Fiction by Christian Shuck
April 13th, 1864
“What the hell is that?!” asked Matthias, stepping back from the cloud of dust. They covered their mouths with handkerchiefs as the foul air swept out of the small cavern.
Edward, his partner, waved his hand against the tiny granules in the air. “Whaddya mean? This is what we’ve been lookin’ for. Boss said we could use this hole to stash supplies.”
Coughing slightly, Matthias leaned forward and held up his lantern. “Not tha hole, you idiot. That stuff on tha walls.”
Edward squatted down on his haunches, wiping his brow. “Prolly just some old Injun markings. They’re all over ‘round here. Don’t worry, they ain’t been through here much since the end o’ the war.”
“Don’t matter much anyhow, now tha KGC’s runnin’ tha South,” said Matthias.
Edward turned his head and spit on the ground. “Let’s unload this shit and get a fire goin’. It’ll be a cold one tanight.”
“Can’t have a fire here you dolt, someone ‘ll see it.”
Ed stood and raised his arms above his head. The ledge above them was at least three feet past his finger tips. “Not down here, they won’t. ‘Sides, someone’s had a fire here before.” He pointed at a set of scorch marks on the ground. “Get up the ladder and start handin’ this shit down to me.”
As Matthias climbed up out of the crevice, Ed shook his head, wondering how the Knights of the Golden Circle could have recruited someone so ignorant as his new found partner. Too many great leaders lost in the defense of the northern aggression, he guessed. If it hadn’t been for the organizational leadership of the KGC, the southern states would’ve lost the war. Instead, the altercation barely lasted a year. Lincoln was forced to resign, President Johnson allowed the southern states to maintain their rights, and the country was allowed to move forward.
Still, the threat of northern opposition loomed. Another organization had risen in response to the KGC. The Guardians of the Pact was rumored to have started at the order of President Lincoln before he resigned. But most of the Lieutenants in the KGC thought it came from a rogue branch of the Freemasons; what was left of them. Didn’t matter to Ed, or the KGC, where they came from. The caches being created in the northern states ensured resources would be available in the event the north tried to force its will on the south again. If that happened, the organization could pin the northern army by attacking from both directions.
“Hey you gonna help me or what?”
Matthias was looking down from the ledge. “Yeah, be careful passing those cases down.” Ed shivered as he waited.
This particular load contained 200 rifles with enough ammunition to keep a soldier stocked for a long battle. Slowly, the first box came down the side of the crevice, lowered by the pulley setup Ed and Matthias made on the side of their wagon. Ed guided the rope as the crate reached the ground. After unhooking it he motioned to Matthias to pull the rope up.
Grabbing the handle on the end of the box, Ed reached for the lantern with his other hand and began dragging the first of their stash to the cavern opening. He had little doubt the cache would be safe. Finding the location of the cavern was hard enough. It took a few days of asking the right people where a place like this wouldn’t be bothered. Only by luck did they happen on a sympathizer who’d heard stories of this particular cave’s existence. Ed felt a chill run up his spine as he thought about the tale of the scouting party that once found a stranger in the same spot. That was nearly fifty years ago, though, and just a ghost story.
Remainders of dust still flitted around in the light of his lantern. He pulled the case up along one of the walls where they could be easily stacked without being seen from outside. As he stood, he took a moment to look at the drawings on the walls. It didn’t look like writing. Lines and squiggles and circles, some of them intersecting and others almost like claw marks from a big animal dragging its paw down into the dark. Ed pushed the front of his hat up his forehead with his free hand and held the lantern up closer.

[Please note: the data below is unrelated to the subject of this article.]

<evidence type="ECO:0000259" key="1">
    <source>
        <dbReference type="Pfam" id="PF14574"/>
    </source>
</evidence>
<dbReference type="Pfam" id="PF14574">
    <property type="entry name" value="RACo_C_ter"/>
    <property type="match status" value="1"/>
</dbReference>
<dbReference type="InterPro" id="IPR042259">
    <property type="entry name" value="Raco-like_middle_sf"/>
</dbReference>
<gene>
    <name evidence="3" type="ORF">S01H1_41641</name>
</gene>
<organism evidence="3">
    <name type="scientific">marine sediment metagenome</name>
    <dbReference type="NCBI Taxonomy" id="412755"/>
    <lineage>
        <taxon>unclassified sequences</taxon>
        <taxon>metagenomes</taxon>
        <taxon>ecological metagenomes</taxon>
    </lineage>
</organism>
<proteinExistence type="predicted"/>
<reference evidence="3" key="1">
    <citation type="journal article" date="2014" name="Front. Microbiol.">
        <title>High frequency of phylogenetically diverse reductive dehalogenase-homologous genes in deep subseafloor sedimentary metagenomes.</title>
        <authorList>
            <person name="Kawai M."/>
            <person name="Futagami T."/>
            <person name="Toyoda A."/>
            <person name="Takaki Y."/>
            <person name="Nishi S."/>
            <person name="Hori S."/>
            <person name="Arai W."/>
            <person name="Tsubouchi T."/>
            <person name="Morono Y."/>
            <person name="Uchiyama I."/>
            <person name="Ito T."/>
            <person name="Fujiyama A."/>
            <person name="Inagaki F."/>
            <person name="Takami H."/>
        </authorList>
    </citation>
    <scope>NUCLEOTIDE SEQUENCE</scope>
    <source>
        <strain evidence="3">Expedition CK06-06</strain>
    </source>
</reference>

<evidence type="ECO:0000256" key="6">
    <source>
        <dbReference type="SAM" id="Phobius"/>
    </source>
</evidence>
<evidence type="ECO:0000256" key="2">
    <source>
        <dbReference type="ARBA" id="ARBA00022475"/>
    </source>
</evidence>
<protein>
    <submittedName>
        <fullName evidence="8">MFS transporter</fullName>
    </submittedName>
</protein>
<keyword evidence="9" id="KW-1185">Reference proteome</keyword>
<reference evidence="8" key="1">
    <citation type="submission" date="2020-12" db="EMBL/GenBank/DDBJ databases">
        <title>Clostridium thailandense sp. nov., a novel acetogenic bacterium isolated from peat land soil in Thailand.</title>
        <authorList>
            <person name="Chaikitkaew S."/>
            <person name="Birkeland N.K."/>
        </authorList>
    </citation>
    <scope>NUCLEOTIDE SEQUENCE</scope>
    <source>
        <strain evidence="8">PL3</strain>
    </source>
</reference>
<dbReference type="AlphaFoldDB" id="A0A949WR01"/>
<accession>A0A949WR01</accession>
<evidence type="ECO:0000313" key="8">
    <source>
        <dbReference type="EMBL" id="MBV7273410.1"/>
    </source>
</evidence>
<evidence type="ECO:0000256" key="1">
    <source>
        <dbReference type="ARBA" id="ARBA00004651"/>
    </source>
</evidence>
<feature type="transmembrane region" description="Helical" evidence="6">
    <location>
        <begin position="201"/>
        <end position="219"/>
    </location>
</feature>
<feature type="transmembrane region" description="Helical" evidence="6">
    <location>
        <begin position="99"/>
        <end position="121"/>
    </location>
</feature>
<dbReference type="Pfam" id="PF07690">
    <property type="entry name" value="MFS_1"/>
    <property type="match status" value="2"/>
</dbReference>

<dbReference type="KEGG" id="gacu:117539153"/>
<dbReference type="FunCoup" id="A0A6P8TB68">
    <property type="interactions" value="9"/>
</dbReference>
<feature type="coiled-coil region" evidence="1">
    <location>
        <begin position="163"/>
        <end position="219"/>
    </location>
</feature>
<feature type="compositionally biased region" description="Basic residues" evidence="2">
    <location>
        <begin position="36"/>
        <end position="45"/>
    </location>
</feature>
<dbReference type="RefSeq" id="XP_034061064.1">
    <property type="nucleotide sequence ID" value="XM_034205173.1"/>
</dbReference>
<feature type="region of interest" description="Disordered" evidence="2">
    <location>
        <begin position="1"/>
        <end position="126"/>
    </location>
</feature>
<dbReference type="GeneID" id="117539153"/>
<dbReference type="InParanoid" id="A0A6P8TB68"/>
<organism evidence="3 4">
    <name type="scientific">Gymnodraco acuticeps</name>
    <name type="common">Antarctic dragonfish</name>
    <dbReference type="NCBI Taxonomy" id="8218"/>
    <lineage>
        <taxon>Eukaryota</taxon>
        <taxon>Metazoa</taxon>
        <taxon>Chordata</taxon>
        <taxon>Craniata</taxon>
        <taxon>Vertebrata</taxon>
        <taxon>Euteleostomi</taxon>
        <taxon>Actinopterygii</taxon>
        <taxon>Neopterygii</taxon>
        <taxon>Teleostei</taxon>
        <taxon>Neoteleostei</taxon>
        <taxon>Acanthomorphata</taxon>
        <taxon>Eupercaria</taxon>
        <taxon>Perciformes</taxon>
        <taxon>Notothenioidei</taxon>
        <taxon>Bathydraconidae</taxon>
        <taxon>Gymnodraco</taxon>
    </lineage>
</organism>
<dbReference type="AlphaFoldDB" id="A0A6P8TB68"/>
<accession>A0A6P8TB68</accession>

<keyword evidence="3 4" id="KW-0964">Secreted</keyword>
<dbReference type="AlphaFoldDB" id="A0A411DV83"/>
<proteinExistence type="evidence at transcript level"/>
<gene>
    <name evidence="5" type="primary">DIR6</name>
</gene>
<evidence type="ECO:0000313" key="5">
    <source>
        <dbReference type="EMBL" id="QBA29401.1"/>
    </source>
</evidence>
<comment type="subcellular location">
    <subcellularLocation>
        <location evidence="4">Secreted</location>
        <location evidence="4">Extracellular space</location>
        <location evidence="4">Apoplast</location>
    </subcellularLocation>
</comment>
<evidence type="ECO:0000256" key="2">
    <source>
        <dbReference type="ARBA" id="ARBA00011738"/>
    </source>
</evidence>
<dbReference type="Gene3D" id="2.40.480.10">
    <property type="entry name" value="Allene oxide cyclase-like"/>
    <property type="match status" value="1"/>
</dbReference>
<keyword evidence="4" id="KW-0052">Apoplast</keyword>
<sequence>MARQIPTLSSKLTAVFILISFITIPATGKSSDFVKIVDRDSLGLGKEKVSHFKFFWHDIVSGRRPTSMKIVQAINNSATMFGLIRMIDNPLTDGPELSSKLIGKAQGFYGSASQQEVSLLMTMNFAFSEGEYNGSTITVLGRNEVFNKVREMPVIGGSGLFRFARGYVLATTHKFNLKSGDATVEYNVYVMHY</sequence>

A slight breeze came up from the dark, and the smell of sulfur stung his nostrils. He turned to look further into the place.
“Hey!” came a shout from outside. “What’re you doin’ in there? Get out here and help me, I’m hungry and I’m cold.”
Matthias’ shout caught Ed off guard and he jumped a little. Spinning on his heels he said, “I’m comin’, I’m comin’.”
Walking out into the open he found another case waiting to be untied, and Matthias waiting impatiently at the top of the ladder. The toe of his boot caught on something and he tripped. The lantern went out of his hand as he fell forward and shattered on the ground. The bit of light it provided quickly extinguished. Ed looked back to see what he’d stumbled on to find nothing there. No rock or crack.
“God damnit,” Matthias said. “You’re lucky the moon is full or we’d be buildin’ a fire right now.” He rubbed his middle and felt his stomach rumble.
Ed, still staring at his foot, said, “There ain’t nothin’ here. I don’t know what tripped me.”
“Just get up and let’s get this finished. I still got a light up here.”
Ed gathered himself and dusted off his pants as he stood. He kicked the broken lantern out of his path before grabbing the crate. The small space in the crevice was visible in the moonlight, inside the cavern was pitch black. He used his to sweep around the earth in front of him to find the first crate. The sound of his boot on wood gave a dull thud. He swung the second crate around and stacked it.
One by one, Matthias lowered the boxes down. With each turn, Ed’s eyes adjusted a little more to the dark. He finally found himself in a rythm so that he knew exactly where he was going each trip into the cavern. His feet seemed to step on their own with growing assurance so that his mind fell into a drift. Box after box he hauled into the mouth of the cave. He imagined it opening and closing behind him after every turn. Its warm, yellow, sulfury breath exhaling into his face as he approached. Its quiet patience waiting for him to make his deposit and exit.
The pattern set in so that he didn’t notice when the boxes shifted from cases of rifles to crates of ammunition. There was no weight to them. He could have pushed them around in the air if he’d wanted, like a feather in the wind. In fact, Ed felt like a feather. The sensation of his feet on the ground no longer concerned him. There was no grinding of dirt under his boots. With a wave of his hand he placed each box among the others, neatly arranged against the wall of the cave. Twenty boxes of rifles and forty boxes of ammunition. It might as well have been a thousand or more. His task was over as soon as it had begun.